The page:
Sunday, November 15, 2020

Loss of Engine Power (Total): Cessna 172S Skyhawk SP, N683SP; accident occurred November 17, 2019 at Dubois Regional Airport (KDUJ), Jefferson County, Pennsylvania


Additional Participating Entity:
Federal Aviation Administration / Flight Standards District Office; Pittsburgh, Pennsylvania

Investigation Docket - National Transportation Safety Board: 

Location: DuBois, Pennsylvania 
Accident Number: GAA20CA089
Date & Time: November 17, 2019, 17:30 Local 
Registration: N683SP
Aircraft: Cessna 172 
Aircraft Damage: Substantial
Defining Event: Loss of engine power (total)
Injuries: 2 None
Flight Conducted Under: Part 91: General aviation - Personal


The pilot reported that the airplane was refueled while he performed the preflight inspection at night. He recalled that the fuel selector had been set to "both," and about halfway through the flight, he noticed that the right fuel tank appeared full but that the left fuel gauge indicated that fuel was being consumed from the left tank. He decided that he would "check the situation " when he reached his destination.  About 5 miles from his destination, he noticed that the left-wing tank fuel quantity indicator showed that the left tank had 5 gallons remaining and that the right tank was still full. The pilot stated that, during the approach, the airplane became "very unstable and seemed to be uncoordinated." The stall warning horn sounded, and he applied left aileron and left rudder to align the airplane's heading with the runway heading but was unsuccessful.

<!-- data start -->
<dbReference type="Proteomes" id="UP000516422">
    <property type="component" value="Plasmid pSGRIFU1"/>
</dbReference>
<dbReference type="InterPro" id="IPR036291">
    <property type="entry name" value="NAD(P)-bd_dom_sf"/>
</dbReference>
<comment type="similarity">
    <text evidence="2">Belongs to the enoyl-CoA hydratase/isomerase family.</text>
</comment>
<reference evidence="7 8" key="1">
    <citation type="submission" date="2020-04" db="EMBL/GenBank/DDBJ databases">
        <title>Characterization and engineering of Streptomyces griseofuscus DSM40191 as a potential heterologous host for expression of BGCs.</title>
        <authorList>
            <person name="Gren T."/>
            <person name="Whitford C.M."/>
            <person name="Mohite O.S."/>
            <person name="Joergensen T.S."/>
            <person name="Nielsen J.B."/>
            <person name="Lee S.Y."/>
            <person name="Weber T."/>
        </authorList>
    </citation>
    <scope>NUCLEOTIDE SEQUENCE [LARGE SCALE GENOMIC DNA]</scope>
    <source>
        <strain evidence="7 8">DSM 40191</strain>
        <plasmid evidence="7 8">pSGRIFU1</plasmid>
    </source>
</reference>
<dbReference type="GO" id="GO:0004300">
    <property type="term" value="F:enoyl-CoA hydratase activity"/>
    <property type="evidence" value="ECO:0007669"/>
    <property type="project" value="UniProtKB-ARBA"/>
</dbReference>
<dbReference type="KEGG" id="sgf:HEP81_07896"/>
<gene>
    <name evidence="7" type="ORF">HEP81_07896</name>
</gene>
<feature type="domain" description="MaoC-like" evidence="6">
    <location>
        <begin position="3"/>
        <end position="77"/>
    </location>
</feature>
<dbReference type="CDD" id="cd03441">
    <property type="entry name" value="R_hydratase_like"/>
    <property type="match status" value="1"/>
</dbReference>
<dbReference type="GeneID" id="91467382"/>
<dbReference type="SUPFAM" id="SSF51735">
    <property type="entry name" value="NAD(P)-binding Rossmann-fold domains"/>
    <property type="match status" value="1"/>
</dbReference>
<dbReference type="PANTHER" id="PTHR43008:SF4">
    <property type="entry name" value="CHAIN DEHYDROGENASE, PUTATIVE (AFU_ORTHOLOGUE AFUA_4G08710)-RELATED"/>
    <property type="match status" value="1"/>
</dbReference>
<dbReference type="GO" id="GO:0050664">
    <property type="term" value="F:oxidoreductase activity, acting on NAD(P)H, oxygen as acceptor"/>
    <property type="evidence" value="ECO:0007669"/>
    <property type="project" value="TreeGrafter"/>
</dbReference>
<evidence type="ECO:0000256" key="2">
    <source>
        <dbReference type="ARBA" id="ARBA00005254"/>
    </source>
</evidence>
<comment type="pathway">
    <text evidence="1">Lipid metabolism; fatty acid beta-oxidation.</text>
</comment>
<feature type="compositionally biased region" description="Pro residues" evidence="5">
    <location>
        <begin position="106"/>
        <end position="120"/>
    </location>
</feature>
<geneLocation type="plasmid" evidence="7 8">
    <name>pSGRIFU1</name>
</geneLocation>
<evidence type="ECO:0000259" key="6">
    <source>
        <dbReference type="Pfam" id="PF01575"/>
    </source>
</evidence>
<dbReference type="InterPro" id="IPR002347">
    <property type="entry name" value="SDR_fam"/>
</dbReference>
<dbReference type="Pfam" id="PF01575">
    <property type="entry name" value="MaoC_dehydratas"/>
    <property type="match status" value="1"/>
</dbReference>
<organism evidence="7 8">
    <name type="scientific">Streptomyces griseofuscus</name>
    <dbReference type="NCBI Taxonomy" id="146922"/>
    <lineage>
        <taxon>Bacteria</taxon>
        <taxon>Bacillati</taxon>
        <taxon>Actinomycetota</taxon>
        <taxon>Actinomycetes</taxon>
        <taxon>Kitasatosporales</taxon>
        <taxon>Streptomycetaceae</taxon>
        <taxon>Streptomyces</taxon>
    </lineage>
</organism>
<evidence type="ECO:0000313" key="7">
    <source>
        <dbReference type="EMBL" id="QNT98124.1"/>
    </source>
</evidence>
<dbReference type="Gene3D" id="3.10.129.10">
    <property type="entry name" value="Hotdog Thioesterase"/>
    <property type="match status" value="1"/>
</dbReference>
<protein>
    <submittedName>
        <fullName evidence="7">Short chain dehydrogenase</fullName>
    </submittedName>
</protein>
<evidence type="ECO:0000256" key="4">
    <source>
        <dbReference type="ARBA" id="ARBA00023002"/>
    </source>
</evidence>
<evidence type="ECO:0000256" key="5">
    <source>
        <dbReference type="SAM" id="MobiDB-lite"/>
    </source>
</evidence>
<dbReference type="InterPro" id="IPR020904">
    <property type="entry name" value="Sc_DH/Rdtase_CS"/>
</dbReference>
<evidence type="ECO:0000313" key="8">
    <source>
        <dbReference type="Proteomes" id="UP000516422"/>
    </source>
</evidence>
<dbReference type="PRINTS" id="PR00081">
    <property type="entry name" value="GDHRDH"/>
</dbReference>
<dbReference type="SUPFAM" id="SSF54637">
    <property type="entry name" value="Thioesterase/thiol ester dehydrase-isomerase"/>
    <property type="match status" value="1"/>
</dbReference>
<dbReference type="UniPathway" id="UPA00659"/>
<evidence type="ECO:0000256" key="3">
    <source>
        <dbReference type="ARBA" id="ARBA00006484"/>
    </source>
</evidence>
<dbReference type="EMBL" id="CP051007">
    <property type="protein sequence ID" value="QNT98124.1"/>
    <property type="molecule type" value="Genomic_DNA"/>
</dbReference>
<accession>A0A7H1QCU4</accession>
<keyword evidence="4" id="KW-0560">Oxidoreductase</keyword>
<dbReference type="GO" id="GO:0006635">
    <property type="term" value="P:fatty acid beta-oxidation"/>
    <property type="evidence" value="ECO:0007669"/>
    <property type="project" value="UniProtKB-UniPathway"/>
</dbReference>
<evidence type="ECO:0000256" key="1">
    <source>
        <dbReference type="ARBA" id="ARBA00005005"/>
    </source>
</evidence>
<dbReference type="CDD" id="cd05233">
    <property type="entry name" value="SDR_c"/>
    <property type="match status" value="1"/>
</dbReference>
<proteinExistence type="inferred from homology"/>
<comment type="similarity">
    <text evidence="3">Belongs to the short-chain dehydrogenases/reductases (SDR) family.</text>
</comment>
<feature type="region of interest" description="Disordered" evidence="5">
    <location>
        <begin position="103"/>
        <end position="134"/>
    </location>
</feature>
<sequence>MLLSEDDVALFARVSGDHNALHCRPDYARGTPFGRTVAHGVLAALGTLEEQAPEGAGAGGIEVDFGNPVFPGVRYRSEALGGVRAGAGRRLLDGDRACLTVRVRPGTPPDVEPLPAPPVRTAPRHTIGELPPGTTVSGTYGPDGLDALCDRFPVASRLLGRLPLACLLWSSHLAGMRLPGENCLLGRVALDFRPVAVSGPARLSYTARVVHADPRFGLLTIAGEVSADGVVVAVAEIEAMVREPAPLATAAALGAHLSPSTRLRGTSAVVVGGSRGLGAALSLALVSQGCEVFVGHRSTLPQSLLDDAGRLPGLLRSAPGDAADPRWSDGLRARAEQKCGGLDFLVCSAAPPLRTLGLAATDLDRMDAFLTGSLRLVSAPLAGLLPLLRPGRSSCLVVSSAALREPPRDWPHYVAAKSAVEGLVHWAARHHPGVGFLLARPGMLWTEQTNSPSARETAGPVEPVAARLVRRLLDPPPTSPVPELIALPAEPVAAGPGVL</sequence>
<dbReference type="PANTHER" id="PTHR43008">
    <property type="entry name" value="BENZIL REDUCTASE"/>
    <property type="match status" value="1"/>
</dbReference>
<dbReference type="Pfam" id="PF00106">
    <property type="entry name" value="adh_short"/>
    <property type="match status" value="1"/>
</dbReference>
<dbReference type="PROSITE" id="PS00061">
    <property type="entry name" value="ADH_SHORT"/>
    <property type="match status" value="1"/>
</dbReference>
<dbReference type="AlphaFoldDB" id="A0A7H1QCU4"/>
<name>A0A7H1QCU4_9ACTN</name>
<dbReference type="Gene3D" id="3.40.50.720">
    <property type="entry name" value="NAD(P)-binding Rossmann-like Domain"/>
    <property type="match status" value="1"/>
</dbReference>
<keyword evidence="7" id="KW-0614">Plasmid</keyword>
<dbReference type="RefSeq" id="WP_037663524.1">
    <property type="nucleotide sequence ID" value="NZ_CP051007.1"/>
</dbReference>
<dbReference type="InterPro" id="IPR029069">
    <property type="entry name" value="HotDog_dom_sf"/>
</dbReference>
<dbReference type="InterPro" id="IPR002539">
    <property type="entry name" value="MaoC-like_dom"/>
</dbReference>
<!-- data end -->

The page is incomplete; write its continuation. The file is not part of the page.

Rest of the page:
He aborted the landing, established a climb, and retracted the flaps. The Low Fuel warning light illuminated, and he switched the fuel selector to the right tank. The engine lost power, and he made a right tear drop turn back to the runway. When the airplane was about 1,000 ft above ground level, he pitched for best glide airspeed, about 70 knots, and he attempted to restart the engine to no avail. He lowered the nose, the airspeed increased to 85 knots, and he added 20° of flaps and landed on the runway. The airplane bounced hard and then came to a stop. After the accident, it was determined that the right fuel cap was not secured and had fallen off the airplane onto the runway during takeoff. The airplane sustained substantial damage to the lower fuselage longerons. The pilot reported that there were no preaccident mechanical malfunctions or failures with the airplane that would have precluded normal operation.